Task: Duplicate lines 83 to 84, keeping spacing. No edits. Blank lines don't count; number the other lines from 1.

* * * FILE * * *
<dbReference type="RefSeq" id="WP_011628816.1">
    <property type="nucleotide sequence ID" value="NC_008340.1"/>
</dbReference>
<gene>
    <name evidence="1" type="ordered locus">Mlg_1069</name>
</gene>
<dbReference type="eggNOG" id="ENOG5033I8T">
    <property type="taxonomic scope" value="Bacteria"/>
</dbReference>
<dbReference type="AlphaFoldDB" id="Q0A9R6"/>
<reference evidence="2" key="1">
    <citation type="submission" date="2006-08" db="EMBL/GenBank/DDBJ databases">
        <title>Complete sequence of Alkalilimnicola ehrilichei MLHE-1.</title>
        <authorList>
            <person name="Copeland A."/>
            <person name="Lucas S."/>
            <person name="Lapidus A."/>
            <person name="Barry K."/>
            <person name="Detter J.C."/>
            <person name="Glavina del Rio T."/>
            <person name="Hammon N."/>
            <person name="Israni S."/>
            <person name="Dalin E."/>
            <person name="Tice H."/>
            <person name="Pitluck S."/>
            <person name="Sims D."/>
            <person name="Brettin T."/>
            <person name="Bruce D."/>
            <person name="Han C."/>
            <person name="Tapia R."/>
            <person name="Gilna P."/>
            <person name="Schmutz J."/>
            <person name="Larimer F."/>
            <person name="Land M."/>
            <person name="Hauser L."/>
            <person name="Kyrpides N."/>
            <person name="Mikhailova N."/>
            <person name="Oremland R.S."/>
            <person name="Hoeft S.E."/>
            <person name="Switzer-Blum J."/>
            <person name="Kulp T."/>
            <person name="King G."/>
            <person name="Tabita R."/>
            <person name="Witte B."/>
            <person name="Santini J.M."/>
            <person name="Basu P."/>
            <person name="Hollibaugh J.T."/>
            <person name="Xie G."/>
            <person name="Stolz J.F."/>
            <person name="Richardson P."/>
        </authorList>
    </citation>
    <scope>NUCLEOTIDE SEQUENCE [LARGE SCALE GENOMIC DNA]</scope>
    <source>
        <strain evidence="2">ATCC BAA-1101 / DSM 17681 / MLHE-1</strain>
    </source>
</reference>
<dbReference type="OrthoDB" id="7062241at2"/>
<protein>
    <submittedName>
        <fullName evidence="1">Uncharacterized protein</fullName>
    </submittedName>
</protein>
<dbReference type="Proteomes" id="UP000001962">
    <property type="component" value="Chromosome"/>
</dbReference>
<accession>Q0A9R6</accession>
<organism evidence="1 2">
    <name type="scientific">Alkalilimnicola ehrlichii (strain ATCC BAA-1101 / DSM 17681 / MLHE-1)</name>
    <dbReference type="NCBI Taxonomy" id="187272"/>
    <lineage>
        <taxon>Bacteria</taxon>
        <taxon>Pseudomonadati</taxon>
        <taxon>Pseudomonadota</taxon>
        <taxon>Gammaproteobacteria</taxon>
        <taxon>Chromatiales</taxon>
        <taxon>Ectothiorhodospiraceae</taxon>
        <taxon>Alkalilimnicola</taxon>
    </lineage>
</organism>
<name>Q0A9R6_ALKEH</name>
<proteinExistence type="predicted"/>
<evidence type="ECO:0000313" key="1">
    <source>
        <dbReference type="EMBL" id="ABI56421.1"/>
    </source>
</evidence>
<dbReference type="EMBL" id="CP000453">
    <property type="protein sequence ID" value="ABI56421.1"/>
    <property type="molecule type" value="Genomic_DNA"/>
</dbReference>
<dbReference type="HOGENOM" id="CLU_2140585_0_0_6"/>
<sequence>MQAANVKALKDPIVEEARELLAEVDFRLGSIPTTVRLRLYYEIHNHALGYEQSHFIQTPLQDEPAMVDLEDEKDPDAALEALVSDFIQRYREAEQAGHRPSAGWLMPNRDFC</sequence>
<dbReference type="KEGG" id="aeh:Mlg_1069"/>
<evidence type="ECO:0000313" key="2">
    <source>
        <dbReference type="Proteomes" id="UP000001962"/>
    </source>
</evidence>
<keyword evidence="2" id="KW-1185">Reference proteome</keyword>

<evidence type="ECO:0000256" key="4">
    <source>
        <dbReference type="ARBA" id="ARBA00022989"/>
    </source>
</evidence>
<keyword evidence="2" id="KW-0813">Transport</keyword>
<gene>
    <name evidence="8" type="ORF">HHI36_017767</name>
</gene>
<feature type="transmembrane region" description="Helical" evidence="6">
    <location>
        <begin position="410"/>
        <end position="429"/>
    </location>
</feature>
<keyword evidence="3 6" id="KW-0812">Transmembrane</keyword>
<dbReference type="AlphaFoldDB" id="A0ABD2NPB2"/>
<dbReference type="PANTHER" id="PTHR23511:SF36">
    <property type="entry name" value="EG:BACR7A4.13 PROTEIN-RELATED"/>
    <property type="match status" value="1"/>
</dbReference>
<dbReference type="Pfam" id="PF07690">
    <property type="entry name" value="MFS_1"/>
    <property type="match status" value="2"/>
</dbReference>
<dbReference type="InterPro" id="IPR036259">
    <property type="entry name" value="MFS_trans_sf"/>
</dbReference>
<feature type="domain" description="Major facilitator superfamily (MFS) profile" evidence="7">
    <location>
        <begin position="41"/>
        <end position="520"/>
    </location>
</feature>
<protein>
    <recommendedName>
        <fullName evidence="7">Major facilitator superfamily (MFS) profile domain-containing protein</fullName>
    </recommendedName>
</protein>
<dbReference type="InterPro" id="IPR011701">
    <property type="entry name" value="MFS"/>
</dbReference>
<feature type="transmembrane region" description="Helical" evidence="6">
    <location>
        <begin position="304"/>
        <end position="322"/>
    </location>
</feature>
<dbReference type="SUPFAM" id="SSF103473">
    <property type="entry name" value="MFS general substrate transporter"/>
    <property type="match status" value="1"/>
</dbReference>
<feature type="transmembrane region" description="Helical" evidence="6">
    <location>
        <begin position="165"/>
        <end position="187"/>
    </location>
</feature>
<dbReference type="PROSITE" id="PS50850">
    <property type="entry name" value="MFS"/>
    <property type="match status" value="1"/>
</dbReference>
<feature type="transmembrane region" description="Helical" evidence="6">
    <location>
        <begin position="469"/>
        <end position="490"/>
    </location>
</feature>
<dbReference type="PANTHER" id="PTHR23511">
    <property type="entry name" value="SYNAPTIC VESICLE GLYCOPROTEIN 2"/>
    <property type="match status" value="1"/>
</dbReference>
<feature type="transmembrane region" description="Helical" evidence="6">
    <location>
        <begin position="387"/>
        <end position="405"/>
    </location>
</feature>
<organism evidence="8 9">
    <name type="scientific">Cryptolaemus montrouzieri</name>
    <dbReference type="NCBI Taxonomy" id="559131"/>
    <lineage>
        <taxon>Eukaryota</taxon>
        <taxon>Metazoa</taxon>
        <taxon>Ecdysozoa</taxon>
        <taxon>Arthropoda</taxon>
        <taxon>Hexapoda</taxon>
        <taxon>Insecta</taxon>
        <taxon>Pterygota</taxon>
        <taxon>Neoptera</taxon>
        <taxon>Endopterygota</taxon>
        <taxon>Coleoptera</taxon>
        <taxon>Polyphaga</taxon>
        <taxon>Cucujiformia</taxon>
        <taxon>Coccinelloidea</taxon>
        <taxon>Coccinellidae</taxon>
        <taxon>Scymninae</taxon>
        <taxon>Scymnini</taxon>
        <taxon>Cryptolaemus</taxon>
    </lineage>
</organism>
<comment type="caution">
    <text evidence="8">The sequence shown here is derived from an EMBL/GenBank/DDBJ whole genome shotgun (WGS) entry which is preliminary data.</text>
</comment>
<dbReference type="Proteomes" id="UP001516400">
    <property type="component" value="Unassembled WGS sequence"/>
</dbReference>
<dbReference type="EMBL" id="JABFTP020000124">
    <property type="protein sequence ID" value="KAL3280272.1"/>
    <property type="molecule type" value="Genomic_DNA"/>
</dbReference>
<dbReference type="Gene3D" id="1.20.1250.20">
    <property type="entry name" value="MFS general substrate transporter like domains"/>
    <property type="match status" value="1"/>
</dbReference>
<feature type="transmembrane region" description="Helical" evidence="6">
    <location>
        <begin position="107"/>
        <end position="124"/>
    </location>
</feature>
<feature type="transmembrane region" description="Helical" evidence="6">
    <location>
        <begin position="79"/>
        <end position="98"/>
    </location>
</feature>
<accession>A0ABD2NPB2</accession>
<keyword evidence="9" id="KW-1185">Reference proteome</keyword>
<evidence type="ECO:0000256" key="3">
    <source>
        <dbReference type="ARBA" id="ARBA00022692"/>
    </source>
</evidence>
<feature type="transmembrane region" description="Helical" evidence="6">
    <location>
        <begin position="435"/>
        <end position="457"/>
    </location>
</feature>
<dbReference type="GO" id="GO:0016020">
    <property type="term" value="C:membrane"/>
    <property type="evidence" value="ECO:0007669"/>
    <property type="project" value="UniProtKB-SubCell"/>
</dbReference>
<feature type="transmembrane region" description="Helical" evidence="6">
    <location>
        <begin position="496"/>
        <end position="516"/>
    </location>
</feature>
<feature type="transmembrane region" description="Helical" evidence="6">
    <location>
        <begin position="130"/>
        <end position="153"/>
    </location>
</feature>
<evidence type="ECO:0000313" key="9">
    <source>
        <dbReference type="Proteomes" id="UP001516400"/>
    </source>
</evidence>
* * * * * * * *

<evidence type="ECO:0000313" key="1">
    <source>